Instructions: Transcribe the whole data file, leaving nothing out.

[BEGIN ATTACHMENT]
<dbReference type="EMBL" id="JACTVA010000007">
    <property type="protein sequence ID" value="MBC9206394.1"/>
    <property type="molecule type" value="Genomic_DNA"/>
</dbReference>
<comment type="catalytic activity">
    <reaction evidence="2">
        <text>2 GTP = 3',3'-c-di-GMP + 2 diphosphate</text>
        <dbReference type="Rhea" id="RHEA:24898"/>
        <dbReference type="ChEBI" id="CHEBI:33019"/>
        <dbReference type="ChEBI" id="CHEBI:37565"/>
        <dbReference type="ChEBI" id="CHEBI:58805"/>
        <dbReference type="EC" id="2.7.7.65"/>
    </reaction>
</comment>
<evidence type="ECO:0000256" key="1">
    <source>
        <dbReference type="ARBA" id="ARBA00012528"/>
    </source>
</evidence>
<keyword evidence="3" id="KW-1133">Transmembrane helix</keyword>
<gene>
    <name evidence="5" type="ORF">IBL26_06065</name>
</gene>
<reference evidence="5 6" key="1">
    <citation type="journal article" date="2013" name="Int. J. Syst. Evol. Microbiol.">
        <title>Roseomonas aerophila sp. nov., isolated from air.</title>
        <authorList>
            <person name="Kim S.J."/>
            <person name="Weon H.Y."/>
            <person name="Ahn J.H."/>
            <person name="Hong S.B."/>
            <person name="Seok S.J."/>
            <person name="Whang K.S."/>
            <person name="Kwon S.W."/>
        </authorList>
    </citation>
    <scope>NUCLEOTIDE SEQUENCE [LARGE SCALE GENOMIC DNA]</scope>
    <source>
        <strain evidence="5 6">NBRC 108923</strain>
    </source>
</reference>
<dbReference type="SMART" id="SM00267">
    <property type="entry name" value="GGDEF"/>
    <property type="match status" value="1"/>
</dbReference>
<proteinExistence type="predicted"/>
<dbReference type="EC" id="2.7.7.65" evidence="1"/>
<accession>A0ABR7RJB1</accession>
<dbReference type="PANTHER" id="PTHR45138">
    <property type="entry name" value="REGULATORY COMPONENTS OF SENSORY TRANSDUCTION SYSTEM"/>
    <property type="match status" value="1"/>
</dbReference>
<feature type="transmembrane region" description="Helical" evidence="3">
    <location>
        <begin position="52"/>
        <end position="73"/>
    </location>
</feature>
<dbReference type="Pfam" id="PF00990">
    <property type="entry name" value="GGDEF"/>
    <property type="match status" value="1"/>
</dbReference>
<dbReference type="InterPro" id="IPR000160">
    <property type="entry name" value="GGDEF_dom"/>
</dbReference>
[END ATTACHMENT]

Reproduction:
<dbReference type="EMBL" id="JACTVA010000007">
    <property type="protein sequence ID" value="MBC9206394.1"/>
    <property type="molecule type" value="Genomic_DNA"/>
</dbReference>
<comment type="catalytic activity">
    <reaction evidence="2">
        <text>2 GTP = 3',3'-c-di-GMP + 2 diphosphate</text>
        <dbReference type="Rhea" id="RHEA:24898"/>
        <dbReference type="ChEBI" id="CHEBI:33019"/>
        <dbReference type="ChEBI" id="CHEBI:37565"/>
        <dbReference type="ChEBI" id="CHEBI:58805"/>
        <dbReference type="EC" id="2.7.7.65"/>
    </reaction>
</comment>
<evidence type="ECO:0000256" key="1">
    <source>
        <dbReference type="ARBA" id="ARBA00012528"/>
    </source>
</evidence>
<keyword evidence="3" id="KW-1133">Transmembrane helix</keyword>
<gene>
    <name evidence="5" type="ORF">IBL26_06065</name>
</gene>
<reference evidence="5 6" key="1">
    <citation type="journal article" date="2013" name="Int. J. Syst. Evol. Microbiol.">
        <title>Roseomonas aerophila sp. nov., isolated from air.</title>
        <authorList>
            <person name="Kim S.J."/>
            <person name="Weon H.Y."/>
            <person name="Ahn J.H."/>
            <person name="Hong S.B."/>
            <person name="Seok S.J."/>
            <person name="Whang K.S."/>
            <person name="Kwon S.W."/>
        </authorList>
    </citation>
    <scope>NUCLEOTIDE SEQUENCE [LARGE SCALE GENOMIC DNA]</scope>
    <source>
        <strain evidence="5 6">NBRC 108923</strain>
    </source>
</reference>
<dbReference type="SMART" id="SM00267">
    <property type="entry name" value="GGDEF"/>
    <property type="match status" value="1"/>
</dbReference>
<proteinExistence type="predicted"/>
<dbReference type="EC" id="2.7.7.65" evidence="1"/>
<accession>A0ABR7RJB1</accession>
<dbReference type="PANTHER" id="PTHR45138">
    <property type="entry name" value="REGULATORY COMPONENTS OF SENSORY TRANSDUCTION SYSTEM"/>
    <property type="match status" value="1"/>
</dbReference>
<feature type="transmembrane region" description="Helical" evidence="3">
    <location>
        <begin position="52"/>
        <end position="73"/>
    </location>
</feature>
<dbReference type="Pfam" id="PF00990">
    <property type="entry name" value="GGDEF"/>
    <property type="match status" value="1"/>
</dbReference>
<dbReference type="InterPro" id="IPR000160">
    <property type="entry name" value="GGDEF_dom"/>
</dbReference>